( 4 ) ... String,  jute,  wire, or a small chain can be used for your hanger, If you have a squirrel problem wire and chain are the best options especially if hanging it from a tree... I had a few smarty pantses that would chew through the string and I would often awake to find an empty coconut on the ground.

The first thing you'll want to do is to drill holes in the bottom of the coconut for drainage.  If you are using a fresh coconut you will need to drain it of it's coconut milk or liquid.

I like to drill holes in all three eyes of the coconut when draining  it.. Than add a  few at the top for the hanger. (  these holes also help the coconut drain and air out a little after it rains )

 Below...holes created by the twist bit..

 Below ..The nice little opening made by the hole saw... 


Step ( 5 ) ...You will need to remove the meat of the Coconut.... To do this allow it to hang for about a week... The coconut will begin to dry and peel away from it's hard shell on the inside...This makes it much easier to manipulate and extract the meat..  My coconut was a little dry from the start because I bought it months ago and forgot where I placed it .... by than the meat had dried up a quite a bit on the inside.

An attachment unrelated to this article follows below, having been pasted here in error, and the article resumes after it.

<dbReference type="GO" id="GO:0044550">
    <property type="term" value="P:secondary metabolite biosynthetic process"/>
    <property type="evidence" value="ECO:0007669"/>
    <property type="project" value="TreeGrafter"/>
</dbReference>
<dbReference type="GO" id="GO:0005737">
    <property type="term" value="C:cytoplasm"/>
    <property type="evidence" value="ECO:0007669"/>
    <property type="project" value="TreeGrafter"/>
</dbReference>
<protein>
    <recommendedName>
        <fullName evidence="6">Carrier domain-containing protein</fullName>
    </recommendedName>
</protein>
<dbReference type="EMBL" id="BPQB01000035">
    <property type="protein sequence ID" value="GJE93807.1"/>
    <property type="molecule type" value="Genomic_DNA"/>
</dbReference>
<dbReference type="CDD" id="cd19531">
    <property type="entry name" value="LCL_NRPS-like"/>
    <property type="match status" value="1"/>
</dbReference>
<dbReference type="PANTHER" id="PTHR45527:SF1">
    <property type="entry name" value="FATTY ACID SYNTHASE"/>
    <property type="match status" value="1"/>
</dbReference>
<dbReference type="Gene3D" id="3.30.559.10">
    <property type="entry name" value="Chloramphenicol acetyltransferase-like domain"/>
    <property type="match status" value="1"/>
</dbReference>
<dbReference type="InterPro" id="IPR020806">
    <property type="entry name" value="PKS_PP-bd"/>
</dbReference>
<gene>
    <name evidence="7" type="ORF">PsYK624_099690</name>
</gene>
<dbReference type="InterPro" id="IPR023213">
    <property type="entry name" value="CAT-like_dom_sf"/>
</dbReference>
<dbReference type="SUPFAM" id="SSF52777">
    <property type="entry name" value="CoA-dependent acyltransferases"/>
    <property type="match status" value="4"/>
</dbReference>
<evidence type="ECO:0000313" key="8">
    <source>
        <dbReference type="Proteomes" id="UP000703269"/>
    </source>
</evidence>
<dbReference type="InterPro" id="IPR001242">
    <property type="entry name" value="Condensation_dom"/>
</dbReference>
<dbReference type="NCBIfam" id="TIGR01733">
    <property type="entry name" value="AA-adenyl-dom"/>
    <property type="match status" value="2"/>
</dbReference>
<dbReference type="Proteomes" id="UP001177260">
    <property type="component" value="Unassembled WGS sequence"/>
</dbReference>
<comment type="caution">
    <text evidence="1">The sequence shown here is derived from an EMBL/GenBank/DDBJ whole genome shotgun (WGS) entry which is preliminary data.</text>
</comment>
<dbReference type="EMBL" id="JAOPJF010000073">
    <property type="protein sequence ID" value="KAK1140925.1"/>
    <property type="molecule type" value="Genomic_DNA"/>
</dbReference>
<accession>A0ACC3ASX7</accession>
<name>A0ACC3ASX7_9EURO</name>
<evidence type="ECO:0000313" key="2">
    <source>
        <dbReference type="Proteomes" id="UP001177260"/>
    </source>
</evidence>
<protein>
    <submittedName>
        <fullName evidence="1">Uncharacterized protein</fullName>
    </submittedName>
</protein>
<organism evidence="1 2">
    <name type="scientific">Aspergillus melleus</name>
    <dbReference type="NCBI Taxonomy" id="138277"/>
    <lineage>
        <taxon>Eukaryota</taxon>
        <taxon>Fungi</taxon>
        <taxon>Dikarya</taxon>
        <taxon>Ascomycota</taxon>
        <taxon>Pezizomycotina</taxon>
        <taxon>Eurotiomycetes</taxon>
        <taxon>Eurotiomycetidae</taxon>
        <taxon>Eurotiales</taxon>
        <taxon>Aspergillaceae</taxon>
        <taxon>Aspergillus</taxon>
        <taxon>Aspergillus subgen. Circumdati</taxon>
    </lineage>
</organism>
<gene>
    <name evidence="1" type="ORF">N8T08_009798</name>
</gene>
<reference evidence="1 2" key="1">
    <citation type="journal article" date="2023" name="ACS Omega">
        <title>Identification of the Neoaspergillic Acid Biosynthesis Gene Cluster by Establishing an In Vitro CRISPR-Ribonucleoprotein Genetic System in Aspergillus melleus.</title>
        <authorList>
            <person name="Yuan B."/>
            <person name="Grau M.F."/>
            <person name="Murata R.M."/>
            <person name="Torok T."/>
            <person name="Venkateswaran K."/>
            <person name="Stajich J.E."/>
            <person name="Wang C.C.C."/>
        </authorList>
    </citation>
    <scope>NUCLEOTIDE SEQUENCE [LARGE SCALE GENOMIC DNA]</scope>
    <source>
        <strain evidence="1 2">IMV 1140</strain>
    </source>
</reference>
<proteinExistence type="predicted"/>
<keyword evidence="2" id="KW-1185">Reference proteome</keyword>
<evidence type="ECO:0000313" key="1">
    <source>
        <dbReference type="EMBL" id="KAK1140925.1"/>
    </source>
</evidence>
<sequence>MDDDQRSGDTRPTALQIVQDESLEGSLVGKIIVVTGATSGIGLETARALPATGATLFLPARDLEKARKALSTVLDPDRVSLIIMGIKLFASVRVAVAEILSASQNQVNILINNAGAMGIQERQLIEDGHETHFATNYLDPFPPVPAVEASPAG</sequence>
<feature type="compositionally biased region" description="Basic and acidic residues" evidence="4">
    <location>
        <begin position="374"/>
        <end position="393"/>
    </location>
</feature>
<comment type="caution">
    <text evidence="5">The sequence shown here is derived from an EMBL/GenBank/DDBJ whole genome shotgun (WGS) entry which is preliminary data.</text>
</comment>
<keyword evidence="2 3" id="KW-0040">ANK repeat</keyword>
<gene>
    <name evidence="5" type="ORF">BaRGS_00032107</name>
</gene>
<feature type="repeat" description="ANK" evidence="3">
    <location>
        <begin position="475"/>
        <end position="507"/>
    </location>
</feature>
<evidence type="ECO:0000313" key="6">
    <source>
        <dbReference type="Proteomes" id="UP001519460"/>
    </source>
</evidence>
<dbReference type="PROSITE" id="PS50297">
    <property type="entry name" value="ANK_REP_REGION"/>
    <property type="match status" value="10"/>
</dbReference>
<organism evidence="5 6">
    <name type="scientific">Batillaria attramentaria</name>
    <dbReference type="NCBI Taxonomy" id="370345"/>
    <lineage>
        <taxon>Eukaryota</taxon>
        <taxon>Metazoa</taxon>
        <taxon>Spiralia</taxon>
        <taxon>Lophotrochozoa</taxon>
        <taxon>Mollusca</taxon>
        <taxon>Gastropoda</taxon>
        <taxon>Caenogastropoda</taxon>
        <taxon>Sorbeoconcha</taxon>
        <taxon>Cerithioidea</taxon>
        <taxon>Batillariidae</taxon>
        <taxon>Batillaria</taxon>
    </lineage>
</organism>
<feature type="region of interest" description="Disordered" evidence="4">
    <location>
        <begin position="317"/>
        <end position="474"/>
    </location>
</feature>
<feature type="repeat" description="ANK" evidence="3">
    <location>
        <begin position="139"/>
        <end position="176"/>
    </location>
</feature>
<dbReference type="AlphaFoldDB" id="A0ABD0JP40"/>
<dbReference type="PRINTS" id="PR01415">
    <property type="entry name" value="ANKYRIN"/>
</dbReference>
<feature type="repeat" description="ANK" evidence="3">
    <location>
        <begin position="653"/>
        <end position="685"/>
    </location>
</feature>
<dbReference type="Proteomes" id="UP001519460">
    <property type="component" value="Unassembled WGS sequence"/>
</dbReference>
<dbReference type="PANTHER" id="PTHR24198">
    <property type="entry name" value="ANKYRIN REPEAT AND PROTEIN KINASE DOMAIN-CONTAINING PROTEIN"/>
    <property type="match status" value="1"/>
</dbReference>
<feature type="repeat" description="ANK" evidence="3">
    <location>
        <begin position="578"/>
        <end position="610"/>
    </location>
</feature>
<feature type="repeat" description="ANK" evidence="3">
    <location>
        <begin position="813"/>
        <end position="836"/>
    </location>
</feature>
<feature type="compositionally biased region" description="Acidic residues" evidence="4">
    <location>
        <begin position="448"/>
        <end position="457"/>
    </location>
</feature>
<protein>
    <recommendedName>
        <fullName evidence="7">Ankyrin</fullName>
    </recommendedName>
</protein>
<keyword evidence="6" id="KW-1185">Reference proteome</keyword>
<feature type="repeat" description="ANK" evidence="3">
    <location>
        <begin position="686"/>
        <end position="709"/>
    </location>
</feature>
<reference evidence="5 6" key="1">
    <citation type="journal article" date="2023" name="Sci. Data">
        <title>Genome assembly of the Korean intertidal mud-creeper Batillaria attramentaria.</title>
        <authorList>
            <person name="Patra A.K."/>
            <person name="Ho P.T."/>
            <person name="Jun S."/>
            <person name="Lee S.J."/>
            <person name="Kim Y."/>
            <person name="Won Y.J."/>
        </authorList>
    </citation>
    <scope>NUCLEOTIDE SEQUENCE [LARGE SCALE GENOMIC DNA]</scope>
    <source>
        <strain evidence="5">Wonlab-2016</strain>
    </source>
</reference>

Tools you'll Need ..... A Firmer chisel or any small sharp wood cutting tool  if you can't find or don't have any of these tools do what I did in the photo below... get out the screw driver  and  Take your time.. this part of the job is a little time consuming but expect it.... It's part of the process,  getting in a hurry may get one injured...